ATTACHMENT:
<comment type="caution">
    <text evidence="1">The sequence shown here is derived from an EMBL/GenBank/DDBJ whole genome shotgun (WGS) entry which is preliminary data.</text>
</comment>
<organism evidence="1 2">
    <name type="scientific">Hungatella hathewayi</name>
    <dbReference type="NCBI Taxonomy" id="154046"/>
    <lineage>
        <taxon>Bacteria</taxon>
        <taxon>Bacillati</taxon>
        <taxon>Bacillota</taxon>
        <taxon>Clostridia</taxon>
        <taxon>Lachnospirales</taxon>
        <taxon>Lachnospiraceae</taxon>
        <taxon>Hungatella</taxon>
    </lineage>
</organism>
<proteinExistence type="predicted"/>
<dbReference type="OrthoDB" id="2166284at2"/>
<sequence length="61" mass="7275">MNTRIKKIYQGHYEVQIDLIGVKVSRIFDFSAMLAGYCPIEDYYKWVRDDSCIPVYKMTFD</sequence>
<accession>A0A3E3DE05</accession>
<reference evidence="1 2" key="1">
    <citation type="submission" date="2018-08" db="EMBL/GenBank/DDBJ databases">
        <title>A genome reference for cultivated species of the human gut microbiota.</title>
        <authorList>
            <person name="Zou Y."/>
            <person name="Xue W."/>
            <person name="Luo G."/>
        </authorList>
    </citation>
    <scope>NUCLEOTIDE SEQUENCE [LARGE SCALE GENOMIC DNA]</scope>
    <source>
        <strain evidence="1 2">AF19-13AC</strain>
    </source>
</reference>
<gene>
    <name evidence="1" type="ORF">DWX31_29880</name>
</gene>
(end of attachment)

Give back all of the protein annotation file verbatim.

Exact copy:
<comment type="caution">
    <text evidence="1">The sequence shown here is derived from an EMBL/GenBank/DDBJ whole genome shotgun (WGS) entry which is preliminary data.</text>
</comment>
<organism evidence="1 2">
    <name type="scientific">Hungatella hathewayi</name>
    <dbReference type="NCBI Taxonomy" id="154046"/>
    <lineage>
        <taxon>Bacteria</taxon>
        <taxon>Bacillati</taxon>
        <taxon>Bacillota</taxon>
        <taxon>Clostridia</taxon>
        <taxon>Lachnospirales</taxon>
        <taxon>Lachnospiraceae</taxon>
        <taxon>Hungatella</taxon>
    </lineage>
</organism>
<proteinExistence type="predicted"/>
<dbReference type="OrthoDB" id="2166284at2"/>
<sequence length="61" mass="7275">MNTRIKKIYQGHYEVQIDLIGVKVSRIFDFSAMLAGYCPIEDYYKWVRDDSCIPVYKMTFD</sequence>
<accession>A0A3E3DE05</accession>
<reference evidence="1 2" key="1">
    <citation type="submission" date="2018-08" db="EMBL/GenBank/DDBJ databases">
        <title>A genome reference for cultivated species of the human gut microbiota.</title>
        <authorList>
            <person name="Zou Y."/>
            <person name="Xue W."/>
            <person name="Luo G."/>
        </authorList>
    </citation>
    <scope>NUCLEOTIDE SEQUENCE [LARGE SCALE GENOMIC DNA]</scope>
    <source>
        <strain evidence="1 2">AF19-13AC</strain>
    </source>
</reference>
<gene>
    <name evidence="1" type="ORF">DWX31_29880</name>
</gene>